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Gungal rock: same spot, 3 angles (2/3) 2016 was all about self-healing, 2017 was for new beginnings, 2018 will be for self-improvement and learning. ———————————————————————— Coffeehan ☕️ . . . . . #coffeehan #travel #mtulap #benguet #traveltheworld #Wanderlusting #worldtravelpics #worldtravelbook #adventurepic #travel_captures #tasteintravel #ig_travel #livetravelchannel #mountain #awesomedreamplaces #letsgosomewhere #welivetotravel #destinationearth #roamersworld #adventureawaits #natgeotravelpic #travelbloggers #adventureculture #discoverglobe #travelingtheworld #lifewelltravelled #worldnomads #philippines
It was a trip that almost didn’t happen for me because I was late. You see, sometimes, I don’t know how to say no. On the evening of my trip to Benguet, I said yes to a friend when she asked to see me. I should have said no, then I wouldn’t be so late during the assembly for the Mt. Ulap climb. Now that I mentioned it, I am now going to say no to some things especially if they are going to conflict with a plan.
Anyhoo, so there I was late on a motorbike, gripping the driver’s shoulders so he would drive faster. My phone rang a few times, the organizer was trying to find out where the hoot I was. It was a Friday night, the traffic was horrible, getting an Uber was like me getting a boyfriend, nil. Hence, the habal-habal, which by the way, is now illegal, no thanks to LTFRB. I’m not gonna share how I managed to get a motorbike though.
I’m not sure how late I was (probably an hour) so even when I wanted to pee, I decided against it when I reached the meeting place, a McDonalds somewhere in Ortigas. It was embarrassing, to say the least, I didn’t know a soul in this group. We went out right away to the waiting van that would take us to Benguet. It was around 11 in the evening.
I was lucky to sit by the window, I had something to lean on to catch some zzs. It was a 6-hour drive to Baguio, we were climbing a mountain, I had to get some sleep. Notwithstanding the fact that the leg space was too cramped, I had to bend my knees against the backrest, I managed to sleep a few hours. We stopped at a Jollibee somewhere in Pampanga and we were there for quite a while. It didn’t occur to me that we were waiting for two more people until they eventually arrived. I had my hood on, in a half-asleep state, when a woman got in the van, smiled at me, and reached out to kiss me on the cheek; it was my friend, Trisha (P.S. I’m On My Way).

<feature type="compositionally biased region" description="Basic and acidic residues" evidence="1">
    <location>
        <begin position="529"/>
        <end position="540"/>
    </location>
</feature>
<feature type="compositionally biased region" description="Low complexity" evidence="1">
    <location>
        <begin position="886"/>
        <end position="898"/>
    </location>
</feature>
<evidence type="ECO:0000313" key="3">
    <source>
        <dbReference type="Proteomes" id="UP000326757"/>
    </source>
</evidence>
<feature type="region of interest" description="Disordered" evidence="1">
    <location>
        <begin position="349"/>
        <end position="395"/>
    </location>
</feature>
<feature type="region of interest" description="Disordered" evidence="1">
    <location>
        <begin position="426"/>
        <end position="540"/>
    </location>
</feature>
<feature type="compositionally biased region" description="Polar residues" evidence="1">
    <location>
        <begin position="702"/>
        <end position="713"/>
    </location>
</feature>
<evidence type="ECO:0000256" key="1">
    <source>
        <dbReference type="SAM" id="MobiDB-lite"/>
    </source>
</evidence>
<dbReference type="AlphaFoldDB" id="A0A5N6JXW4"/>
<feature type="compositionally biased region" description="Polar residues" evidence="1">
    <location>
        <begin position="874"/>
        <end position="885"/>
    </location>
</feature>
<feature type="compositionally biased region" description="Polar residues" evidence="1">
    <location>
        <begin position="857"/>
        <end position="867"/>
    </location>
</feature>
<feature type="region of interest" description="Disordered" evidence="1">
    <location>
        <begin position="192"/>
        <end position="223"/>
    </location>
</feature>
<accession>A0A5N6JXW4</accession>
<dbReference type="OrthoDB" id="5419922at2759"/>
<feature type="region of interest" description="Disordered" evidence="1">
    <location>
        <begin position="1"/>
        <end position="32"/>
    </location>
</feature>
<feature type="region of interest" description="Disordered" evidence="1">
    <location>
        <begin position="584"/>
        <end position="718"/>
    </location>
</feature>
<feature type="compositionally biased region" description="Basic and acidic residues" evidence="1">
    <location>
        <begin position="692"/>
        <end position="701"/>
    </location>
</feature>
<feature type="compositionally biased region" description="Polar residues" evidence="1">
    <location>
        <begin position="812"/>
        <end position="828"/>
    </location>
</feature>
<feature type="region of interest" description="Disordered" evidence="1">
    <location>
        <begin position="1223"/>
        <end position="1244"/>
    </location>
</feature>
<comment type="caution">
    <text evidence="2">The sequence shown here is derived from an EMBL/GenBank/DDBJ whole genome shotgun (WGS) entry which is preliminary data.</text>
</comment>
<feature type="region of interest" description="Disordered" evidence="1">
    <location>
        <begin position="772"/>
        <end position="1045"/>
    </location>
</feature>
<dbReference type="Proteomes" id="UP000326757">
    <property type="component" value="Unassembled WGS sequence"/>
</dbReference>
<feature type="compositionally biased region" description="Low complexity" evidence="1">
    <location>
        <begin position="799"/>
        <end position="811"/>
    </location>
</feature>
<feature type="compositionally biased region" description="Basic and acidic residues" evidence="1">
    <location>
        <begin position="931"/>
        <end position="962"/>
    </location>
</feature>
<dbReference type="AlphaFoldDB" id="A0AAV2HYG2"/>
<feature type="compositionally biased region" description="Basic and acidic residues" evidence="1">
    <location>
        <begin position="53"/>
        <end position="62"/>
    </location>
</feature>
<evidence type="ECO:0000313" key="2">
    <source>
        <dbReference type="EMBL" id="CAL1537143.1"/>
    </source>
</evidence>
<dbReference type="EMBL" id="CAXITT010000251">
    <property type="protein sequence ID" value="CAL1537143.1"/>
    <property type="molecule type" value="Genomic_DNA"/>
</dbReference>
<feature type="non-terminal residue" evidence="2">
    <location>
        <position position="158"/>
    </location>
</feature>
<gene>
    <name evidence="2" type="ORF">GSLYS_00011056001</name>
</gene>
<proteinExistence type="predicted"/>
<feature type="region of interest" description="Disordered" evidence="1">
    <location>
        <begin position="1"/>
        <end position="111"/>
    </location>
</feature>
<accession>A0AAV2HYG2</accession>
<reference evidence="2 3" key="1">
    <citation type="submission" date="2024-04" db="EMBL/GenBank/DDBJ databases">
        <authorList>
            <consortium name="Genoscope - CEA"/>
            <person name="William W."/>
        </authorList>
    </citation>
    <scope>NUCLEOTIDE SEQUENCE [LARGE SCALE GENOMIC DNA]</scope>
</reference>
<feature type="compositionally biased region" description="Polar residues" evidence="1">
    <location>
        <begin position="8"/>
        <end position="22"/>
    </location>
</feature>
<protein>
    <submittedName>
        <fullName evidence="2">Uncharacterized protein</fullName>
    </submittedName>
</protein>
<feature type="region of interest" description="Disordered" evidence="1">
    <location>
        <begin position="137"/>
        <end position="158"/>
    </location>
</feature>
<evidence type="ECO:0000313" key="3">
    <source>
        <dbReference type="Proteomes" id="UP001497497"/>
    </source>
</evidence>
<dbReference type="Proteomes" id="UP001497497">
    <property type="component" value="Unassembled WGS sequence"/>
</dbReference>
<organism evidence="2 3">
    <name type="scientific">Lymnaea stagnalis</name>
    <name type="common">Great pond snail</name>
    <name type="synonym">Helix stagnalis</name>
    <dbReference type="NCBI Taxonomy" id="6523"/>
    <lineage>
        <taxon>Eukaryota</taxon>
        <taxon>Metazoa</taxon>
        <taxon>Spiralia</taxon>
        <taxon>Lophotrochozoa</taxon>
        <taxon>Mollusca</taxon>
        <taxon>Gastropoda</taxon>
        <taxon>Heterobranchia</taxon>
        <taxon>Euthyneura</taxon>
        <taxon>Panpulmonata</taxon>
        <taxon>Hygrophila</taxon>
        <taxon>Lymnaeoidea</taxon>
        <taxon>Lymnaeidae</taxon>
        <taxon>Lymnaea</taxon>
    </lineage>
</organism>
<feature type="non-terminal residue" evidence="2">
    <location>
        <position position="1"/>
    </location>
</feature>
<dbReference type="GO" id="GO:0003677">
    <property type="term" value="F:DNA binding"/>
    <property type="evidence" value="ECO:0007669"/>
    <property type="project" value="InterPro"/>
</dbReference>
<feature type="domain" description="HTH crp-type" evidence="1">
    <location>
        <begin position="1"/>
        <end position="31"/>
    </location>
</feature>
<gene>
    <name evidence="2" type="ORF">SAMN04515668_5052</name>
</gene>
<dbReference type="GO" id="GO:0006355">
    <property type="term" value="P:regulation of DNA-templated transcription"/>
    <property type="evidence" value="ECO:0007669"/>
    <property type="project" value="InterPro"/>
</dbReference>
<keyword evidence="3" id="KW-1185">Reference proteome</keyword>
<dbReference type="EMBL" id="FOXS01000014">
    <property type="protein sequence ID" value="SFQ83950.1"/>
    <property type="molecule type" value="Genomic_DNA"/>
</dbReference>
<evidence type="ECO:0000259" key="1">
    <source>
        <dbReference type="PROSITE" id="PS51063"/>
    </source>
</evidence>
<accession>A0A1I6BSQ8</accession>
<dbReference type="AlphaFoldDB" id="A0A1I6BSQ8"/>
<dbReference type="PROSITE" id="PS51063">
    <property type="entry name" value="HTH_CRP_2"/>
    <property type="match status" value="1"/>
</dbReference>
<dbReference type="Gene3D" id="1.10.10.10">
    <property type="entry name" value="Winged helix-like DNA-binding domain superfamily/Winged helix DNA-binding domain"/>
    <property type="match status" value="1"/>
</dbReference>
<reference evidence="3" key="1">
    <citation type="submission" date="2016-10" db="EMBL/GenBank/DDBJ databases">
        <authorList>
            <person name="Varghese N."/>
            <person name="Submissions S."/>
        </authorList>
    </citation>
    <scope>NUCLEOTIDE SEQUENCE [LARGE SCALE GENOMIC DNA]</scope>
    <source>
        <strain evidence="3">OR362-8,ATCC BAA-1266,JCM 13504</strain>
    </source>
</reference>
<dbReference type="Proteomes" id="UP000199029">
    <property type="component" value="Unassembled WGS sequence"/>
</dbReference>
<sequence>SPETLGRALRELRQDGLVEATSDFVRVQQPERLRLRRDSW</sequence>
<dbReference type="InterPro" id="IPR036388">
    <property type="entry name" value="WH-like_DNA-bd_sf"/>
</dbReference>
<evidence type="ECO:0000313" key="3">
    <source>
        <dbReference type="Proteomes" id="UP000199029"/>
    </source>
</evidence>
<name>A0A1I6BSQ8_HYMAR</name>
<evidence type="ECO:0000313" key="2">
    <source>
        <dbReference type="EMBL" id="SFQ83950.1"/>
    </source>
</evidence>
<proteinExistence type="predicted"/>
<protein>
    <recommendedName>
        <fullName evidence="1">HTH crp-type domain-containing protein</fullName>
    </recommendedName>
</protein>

It seems like she was excited to see me as I much as I was to see her again. We haven’t seen each other for more than a year after she left for Israel. She’s now back in the country, this time, not alone. And she took along her boyfriend on this hiking trip.
While everyone else was sleeping, Trisha and I played catch-up. She said that she had forgotten that I was coming on this trip. I made a face because she was the one who convinced me to go and there she was telling me she’d forgotten that I’d be there.
I think we talked for less than an hour, she said that they are now based in Zambales, her hometown. Trisha and I don’t get to talk on a daily basis, but I have no doubt that she treats me as a friend. She said that it’s our anniversary and we were going back to the place where we first met, Baguio.
And I was like, oh yeah, it is our anniversary. A year ago, we were roommates in a bloggers fam trip in the City of Pines. And now we are climbing a mountain, this friendship just upped a level.
At around 7 in the morning, we reached Baguio and stopped at Good Taste for breakfast. I could hardly taste the food, that’s what happens when I hardly had any sleep. We were there for an hour or so before we pushed to Itogon, Benguet. It was another one hour on the road, we took the chance to catch more sleep.
There were lots of climbers on that day, they were waiting inside a covered court that serves as the jump-off point. I started getting chummy with my seatmate, Krish, a tall girl who dyed her hair blonde. We went in line to use the restroom. There is a payment of ₱5 ($0.10). When she reached out to pick a roll of tissue from this little box on atop a table, the old man who was collecting the payment of the guests threw a fit. He said that he would have given her a tissue if only she asked, which, by the way, Krish did, but apparently, he didn’t hear her.
I mention this because it would serve you better to know that the locals there are not friendly; do manage your expectations. Also, they take shit from no one. Doesn’t matter if you are a tourist, you violate their rules, they are going to give you hell. For instance, we learned that it is forbidden to smoke at Mt. Ulap. One of us wanted to smoke (so bad), but the guide would have none of it. So much so that he would tail her just to make sure she wouldn’t light a cig. That’s how hardcore he is. Also, they take the leave-no-trace policy to heart. Tourists are not allowed to leave their trash behind, not even in any of the trash bins in the area. Someone in our group had thrown her garbage in a bin and do you know what happened? A local came over and instructed her to pick the trash from the bin. I wish I am kidding, but nope, that’s how serious they are about managing the waste in this area.